Frankie & Bug by Gayle Forman

Hello, Gayle Forman! Welcome to Watch. Connect. Read. Thank you for stopping by to share and celebrate Laura DiSiena’s cover design and Angeles Ruiz’s cover illustration for Frankie & Bug. My eyes went immediately to their expressions and then to the popsicles and then to the red notebook and then… 

Are you up for taking us on a tour of the cover?

Gayle Forman: Oh, my goodness, yes. It’s such a wonderful cover, so evocative of Venice, CA and summers and the late 1980s that when I saw it, it just hit Gen-X-er, me with this wave of nostalgia. The front of the jacket is Frankie and Bug, sitting on the stoop of a local neighborhood store in Venice, eating popsicles at the end of the evening. Frankie has his Dodgers cap down low on his face—we spent a lot of time talking about his posture—and there is a seriousness to between him and Bug but also a warmth. The scene is from the end of the book—one of my favorite moments—where both kids come to terms of what they could and could not change. One thing they absolutely did change was each other, by showing up for each other. Which also happens to be the major theme of the book.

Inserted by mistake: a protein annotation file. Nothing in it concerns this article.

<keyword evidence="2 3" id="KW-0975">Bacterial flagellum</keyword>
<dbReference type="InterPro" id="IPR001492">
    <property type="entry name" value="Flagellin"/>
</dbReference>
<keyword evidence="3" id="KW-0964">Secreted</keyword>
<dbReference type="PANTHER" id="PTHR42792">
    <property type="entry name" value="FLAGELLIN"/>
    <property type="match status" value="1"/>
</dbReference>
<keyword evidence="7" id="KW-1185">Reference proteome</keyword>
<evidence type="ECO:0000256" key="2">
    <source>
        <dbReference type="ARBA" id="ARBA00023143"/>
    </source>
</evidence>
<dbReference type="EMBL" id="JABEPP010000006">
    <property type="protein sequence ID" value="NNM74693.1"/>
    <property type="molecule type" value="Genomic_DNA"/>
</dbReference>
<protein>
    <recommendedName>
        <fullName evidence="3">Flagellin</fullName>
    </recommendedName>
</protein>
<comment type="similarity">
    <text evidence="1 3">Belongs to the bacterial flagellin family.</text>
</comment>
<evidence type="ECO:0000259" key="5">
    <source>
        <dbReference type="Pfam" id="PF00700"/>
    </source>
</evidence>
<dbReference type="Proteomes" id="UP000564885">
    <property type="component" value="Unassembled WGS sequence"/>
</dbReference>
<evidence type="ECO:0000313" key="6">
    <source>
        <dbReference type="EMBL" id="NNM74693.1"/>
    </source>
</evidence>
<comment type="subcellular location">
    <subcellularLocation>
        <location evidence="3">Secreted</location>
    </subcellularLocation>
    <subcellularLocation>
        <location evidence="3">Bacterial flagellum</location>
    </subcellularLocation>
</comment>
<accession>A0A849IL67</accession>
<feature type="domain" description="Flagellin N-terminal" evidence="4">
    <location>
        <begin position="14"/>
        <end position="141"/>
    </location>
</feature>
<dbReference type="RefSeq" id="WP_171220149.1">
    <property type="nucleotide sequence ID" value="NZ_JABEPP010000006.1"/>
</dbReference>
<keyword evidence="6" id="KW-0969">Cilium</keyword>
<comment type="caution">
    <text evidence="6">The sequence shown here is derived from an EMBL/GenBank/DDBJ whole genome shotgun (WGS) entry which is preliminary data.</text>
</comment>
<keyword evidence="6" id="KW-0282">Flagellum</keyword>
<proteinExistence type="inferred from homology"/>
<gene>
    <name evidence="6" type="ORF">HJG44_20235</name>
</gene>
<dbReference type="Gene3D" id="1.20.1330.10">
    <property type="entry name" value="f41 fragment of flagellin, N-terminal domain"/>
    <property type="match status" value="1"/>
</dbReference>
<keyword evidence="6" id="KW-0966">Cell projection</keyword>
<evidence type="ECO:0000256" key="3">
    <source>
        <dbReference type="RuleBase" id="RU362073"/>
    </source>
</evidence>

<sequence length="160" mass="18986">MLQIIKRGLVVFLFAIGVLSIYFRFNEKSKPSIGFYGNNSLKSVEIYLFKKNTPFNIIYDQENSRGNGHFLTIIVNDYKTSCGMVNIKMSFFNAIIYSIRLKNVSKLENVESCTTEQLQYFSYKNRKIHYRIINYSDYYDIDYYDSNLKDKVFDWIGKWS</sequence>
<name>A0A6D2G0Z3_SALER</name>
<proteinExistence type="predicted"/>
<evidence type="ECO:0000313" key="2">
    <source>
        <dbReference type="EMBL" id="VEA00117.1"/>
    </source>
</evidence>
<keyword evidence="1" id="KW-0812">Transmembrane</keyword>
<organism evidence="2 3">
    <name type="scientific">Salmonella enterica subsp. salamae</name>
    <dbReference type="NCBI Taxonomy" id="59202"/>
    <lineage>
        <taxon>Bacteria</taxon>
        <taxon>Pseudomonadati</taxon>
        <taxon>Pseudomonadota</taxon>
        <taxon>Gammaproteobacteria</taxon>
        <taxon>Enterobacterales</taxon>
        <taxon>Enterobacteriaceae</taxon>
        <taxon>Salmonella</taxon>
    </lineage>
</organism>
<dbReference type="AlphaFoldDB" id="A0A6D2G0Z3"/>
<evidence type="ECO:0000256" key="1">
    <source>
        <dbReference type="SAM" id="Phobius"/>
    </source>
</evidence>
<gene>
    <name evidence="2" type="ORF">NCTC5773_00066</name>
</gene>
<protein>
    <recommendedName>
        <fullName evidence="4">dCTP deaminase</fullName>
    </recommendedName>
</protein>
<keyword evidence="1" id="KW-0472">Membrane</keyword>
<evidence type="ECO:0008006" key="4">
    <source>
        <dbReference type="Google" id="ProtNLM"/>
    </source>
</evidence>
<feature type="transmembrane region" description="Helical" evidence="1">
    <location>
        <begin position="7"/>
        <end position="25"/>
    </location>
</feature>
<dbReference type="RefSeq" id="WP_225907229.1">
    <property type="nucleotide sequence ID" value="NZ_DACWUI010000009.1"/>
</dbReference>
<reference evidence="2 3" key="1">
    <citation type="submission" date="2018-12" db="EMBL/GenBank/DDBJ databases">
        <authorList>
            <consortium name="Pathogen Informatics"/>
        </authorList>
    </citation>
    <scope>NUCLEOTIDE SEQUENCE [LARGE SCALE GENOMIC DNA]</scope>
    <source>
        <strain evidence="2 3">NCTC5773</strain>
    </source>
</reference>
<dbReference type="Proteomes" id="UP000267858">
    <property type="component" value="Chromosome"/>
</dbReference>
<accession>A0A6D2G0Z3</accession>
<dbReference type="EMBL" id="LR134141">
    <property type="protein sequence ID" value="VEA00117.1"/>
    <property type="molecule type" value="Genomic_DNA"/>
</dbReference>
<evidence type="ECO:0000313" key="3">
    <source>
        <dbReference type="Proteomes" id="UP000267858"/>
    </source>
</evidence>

As for the popsicles—I’m so glad you mentioned those! We had so many debates about what to call them. I remembered them as “Bottle Rockets,” but only a handful of people on the West Coast were familiar with that term. They’re also known as Rocket Pops and Bomb Pops—and there was actually a legal feud about the name! In any case after much research—i.e. asking Twitter—we settled on Bomb Pops.

Thank you for that wonderful tour. I almost called them Rocket Pops. I changed it to popsicles at the last moment. Here is an ornament from my Christmas tree (photo taken in December): 

Scenario: Imagine you’re in a school library celebrating books with 250 5th graders in Seattle, Washington. Their teacher-librarian asks you to booktalk Frankie & Bug.